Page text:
BACKGROUND Reactive microglia are commonly seen in retinal degenerative diseases, and neurotoxic microglia responses can contribute to photoreceptor cell death. We and others have previously shown that translocator protein (18 kDa) (TSPO) is highly induced in retinal degenerations and that the selective TSPO ligand XBD173 (AC-5216, emapunil) exerts strong anti-inflammatory effects on microglia in vitro and ex vivo. Here, we investigated whether targeting TSPO with XBD173 has immuno-modulatory and neuroprotective functions in two mouse models of acute retinal degeneration using bright white light exposure. METHODS BALB/cJ and Cx3cr1 (GFP/+) mice received intraperitoneal injections of 10 mg/kg XBD173 or vehicle for five consecutive days, starting 1 day prior to exposure to either 15,000 lux white light for 1 h or 50,000 lux focal light for 10 min, respectively. The effects of XBD173 treatment on microglia and Müller cell reactivity were analyzed by immuno-stainings of retinal sections and flat mounts, fluorescence-activated cell sorting (FACS) analysis, and mRNA expression of microglia markers using quantitative real-time PCR (qRT-PCR). Optical coherence tomography (OCT), terminal deoxynucleotidyl transferase dUTP nick end labeling (TUNEL) stainings, and morphometric analyses were used to quantify the extent of retinal degeneration and photoreceptor apoptosis. RESULTS Four days after the mice were challenged with bright white light, a large number of amoeboid-shaped alerted microglia appeared in the degenerating outer retina, which was nearly completely prevented by treatment with XBD173. This treatment also down-regulated the expression of TSPO protein in microglia but did not change the TSPO levels in the retinal pigment epithelium (RPE). RT-PCR analysis showed that the microglia/macrophage markers Cd68 and activated microglia/macrophage whey acidic protein (Amwap) as well as the pro-inflammatory genes Ccl2 and Il6 were reduced after XBD173 treatment. Light-induced degeneration of the outer retina was nearly fully blocked by XBD173 treatment. We further confirmed these findings in an independent mouse model of focal light damage. Retinas of animals receiving XBD173 therapy displayed significantly more ramified non-reactive microglia and more viable arrestin-positive cone photoreceptors than vehicle controls. CONCLUSIONS Targeting TSPO with XBD173 effectively counter-regulates microgliosis and ameliorates light-induced retinal damage, highlighting a new pharmacological concept for the treatment of retinal degenerations.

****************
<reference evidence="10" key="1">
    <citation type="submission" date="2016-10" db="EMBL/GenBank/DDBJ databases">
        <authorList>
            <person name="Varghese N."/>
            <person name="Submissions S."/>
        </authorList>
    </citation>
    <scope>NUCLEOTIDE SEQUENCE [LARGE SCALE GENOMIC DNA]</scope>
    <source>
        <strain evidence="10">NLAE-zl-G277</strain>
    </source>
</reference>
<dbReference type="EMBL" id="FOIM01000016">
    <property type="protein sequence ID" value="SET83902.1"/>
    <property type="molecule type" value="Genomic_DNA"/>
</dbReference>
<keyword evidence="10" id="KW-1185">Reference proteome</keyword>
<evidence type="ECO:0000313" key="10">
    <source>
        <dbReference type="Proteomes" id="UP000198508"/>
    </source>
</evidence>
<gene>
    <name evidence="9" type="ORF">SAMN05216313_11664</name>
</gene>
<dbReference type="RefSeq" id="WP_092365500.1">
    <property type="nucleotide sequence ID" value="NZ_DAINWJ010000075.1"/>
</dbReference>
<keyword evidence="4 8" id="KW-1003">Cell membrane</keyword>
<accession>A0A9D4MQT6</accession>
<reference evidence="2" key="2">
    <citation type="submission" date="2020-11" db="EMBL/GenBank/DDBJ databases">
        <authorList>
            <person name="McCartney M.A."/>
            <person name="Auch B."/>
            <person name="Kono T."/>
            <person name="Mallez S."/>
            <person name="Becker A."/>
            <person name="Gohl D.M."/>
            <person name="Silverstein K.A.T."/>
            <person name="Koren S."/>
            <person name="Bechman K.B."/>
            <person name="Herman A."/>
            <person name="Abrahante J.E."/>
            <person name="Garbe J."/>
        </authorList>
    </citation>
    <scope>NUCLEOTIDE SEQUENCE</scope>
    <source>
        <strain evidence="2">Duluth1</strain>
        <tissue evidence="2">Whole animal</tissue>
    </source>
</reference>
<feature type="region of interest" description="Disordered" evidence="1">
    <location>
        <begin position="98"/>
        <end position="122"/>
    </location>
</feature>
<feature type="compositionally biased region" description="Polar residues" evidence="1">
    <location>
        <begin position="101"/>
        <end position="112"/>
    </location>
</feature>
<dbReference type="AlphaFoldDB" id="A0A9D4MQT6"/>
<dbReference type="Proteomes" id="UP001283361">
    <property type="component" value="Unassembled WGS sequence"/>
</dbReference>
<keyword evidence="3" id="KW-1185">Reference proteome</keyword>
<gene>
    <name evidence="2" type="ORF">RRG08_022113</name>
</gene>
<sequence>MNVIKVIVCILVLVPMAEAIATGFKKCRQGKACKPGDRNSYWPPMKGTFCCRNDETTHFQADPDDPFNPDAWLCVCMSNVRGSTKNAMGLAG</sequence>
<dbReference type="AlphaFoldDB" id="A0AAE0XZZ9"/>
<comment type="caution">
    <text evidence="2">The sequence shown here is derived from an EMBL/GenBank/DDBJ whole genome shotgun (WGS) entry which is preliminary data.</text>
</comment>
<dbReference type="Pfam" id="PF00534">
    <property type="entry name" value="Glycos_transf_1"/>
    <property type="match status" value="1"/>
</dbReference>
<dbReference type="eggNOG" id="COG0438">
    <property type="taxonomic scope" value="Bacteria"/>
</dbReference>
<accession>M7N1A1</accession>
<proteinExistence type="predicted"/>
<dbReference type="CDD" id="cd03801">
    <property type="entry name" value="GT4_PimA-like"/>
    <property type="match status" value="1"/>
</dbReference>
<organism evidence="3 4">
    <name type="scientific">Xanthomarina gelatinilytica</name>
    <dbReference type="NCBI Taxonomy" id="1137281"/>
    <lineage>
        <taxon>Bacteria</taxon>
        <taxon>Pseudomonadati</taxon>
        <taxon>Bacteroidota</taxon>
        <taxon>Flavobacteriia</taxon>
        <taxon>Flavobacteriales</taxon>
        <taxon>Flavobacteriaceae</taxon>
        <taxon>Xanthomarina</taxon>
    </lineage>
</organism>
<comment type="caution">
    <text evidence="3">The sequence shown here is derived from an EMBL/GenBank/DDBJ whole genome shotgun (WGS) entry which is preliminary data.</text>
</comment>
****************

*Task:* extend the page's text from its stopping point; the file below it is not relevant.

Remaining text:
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Item Type:Journal Article, refereed, original work
Communities & Collections:04 Faculty of Medicine > University Hospital Zurich > Ophthalmology Clinic
Dewey Decimal Classification:610 Medicine & health
Language:English
Date:2015
Deposited On:12 Nov 2015 13:31
Last Modified:08 Dec 2017 14:46
Publisher:BioMed Central
ISSN:1742-2094
Free access at:PubMed ID. An embargo period may apply.
Publisher DOI:https://doi.org/10.1186/s12974-015-0422-5
PubMed ID:26527153